This makeover thing is catching on. Mission has given the home-theater speaker system a full Van Susteren with the $999 FS2-AV.
It's not a few nips, a few tucks, either. It's a complete plastic reconstruction of the modern loudspeaker, speakers less than 2 inches thick and only 1.5 pounds each. And not so much as a single grain of wood.
So, Doctor, how did they do it?
Mission, a British manufacturer whose speakers are distributed in the United States by Denon Electronics, has adapted for home theater NXT flat-panel technology found almost exclusively in space-saving multimedia speakers. NXT SurfaceSurround technology uses tiny exciter elements mounted on a flat panel to produce a wide, if somewhat ill-defined, pattern of sound. Inherent in this skinny-mini design, unfortunately, is the absence of bass. The FS2-AV compensates with a subwoofer built more conventionally with a 6.5-inch paper-cone driver.
Even so, the FS2-AV doesn't play particularly loud, but neither do most small-scale, under-$1,000 home-theater speaker packages. In a small- to medium-size room, the FS2-AV requires no apologies for its size or output. Still, the flat-panel speakers make the FS2-AV's design more notable than its sound. These speakers, only about a foot high, 5 inches wide and 1.77 inches thick, give home decorators an exciting new way to install a home theater without the usual home-theater speaker glut.
Mission made the FS2-AV a virtual disappearing act. The five satellites have clip-on end caps in matching gray plastic and a screw-on base. Or they can be mounted onto a wall. Mounting takes much more time, and some drilling: The speakers must be disassembled before the plastic cradle can be screwed into the wall. The FS2-AV comes with almost 150 feet of flat speaker wire with a white jacket that can be painted to match the color of your wall or placed under a carpet. (In the interest of efficiency, I wired the FS2-AV with bulky, old speaker cables, already cut.)
Even if you're not mounting the speakers on the wall, plan on up to two hours to set up the FS2-AV. Each speaker must be wired to terminals on the front of the subwoofer. Then a cable connects the subwoofer to your receiver's speaker terminals.
The 19-pound subwoofer is an important player here. Let's look at the numbers. A good bookshelf speaker can reproduce low frequencies down to about 50 hertz. The surround speakers in a budget home theater get down to about 125 hertz, maybe 100 hertz. The FS2-AV satellites, by comparison, go only as low as 285 hertz. With the subwoofer, driven by a 55-watt amplifier, the FS2-AV reaches about 55 hertz. That's not quite low enough to peel paint off the walls, but it gives the FS2-AV's sound an invaluable fullness, especially on car-crash fests like H.B. Halicki's "The Junkman."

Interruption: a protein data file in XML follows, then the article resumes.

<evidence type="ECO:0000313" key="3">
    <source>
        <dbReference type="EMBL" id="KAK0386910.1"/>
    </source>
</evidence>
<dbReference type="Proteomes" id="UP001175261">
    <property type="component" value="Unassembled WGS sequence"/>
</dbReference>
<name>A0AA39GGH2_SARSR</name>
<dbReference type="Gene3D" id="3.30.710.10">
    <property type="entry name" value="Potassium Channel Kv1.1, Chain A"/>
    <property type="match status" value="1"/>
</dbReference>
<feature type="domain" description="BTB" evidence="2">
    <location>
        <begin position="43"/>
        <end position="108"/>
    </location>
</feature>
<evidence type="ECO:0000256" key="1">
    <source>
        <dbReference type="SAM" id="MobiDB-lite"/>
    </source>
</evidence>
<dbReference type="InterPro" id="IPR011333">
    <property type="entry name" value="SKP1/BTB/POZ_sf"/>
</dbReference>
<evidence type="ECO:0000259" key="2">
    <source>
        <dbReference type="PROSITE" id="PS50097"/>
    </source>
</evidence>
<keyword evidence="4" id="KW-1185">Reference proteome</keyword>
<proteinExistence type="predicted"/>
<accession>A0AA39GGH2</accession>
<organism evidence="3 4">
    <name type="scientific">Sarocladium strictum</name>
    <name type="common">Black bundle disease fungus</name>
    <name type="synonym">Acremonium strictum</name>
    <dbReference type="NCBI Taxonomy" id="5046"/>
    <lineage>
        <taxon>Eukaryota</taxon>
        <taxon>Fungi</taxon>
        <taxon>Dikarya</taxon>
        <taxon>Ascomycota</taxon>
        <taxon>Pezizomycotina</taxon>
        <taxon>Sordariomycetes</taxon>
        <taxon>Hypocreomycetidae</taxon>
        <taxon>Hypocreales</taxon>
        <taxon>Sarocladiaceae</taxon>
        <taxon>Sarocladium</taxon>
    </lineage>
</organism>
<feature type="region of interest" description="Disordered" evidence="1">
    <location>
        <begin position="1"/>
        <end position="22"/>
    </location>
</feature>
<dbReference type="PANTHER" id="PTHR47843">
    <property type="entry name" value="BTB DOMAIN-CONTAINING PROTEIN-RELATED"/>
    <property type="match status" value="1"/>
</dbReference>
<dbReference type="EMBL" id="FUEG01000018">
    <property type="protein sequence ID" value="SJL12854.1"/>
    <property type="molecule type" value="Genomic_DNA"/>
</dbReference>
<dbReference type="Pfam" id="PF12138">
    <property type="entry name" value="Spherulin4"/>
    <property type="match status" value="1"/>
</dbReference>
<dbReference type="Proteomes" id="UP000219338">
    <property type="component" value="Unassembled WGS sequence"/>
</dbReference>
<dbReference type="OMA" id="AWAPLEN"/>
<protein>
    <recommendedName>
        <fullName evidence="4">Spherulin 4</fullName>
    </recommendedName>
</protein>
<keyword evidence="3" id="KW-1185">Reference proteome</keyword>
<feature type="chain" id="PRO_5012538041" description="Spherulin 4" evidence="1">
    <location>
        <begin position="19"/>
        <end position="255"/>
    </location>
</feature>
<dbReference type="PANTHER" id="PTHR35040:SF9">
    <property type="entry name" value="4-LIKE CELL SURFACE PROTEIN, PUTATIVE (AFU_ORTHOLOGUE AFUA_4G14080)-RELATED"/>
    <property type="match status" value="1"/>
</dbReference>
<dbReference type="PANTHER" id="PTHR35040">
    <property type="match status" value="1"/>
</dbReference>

The subwoofer, finished in black vinyl wood-grain wrap, also has an ingenious two-way design. It can stand upright in a corner, where its triangular prism shape fits snugly, or it can be placed horizontally for a lower contour. Mission thought of almost everything: It also includes a choice of screw-on spikes or rubber feet for the sub. Everything's very prim and proper, British style, except that the wires show from the base of the subwoofer like a dangling shirttail. In the next go-round, Mission should design the sub to accept all wiring from a rear panel, where all cables would be out of view.
Sonically, the FS2-AV reminded me of a Paradigm Cinema system I reviewed a year ago. That system featured lightweight satellites that were tiny (6 inches deep) by conventional standards but cost $300 less than the FS2-AV.
Flat-panel technology, with its wide dispersion, is a natural fit for a surround-sound system. It comes at a premium, but it's precisely what a lot of design-conscious households have been waiting for.
Distributed by the Los Angeles Times-Washington Post News Service
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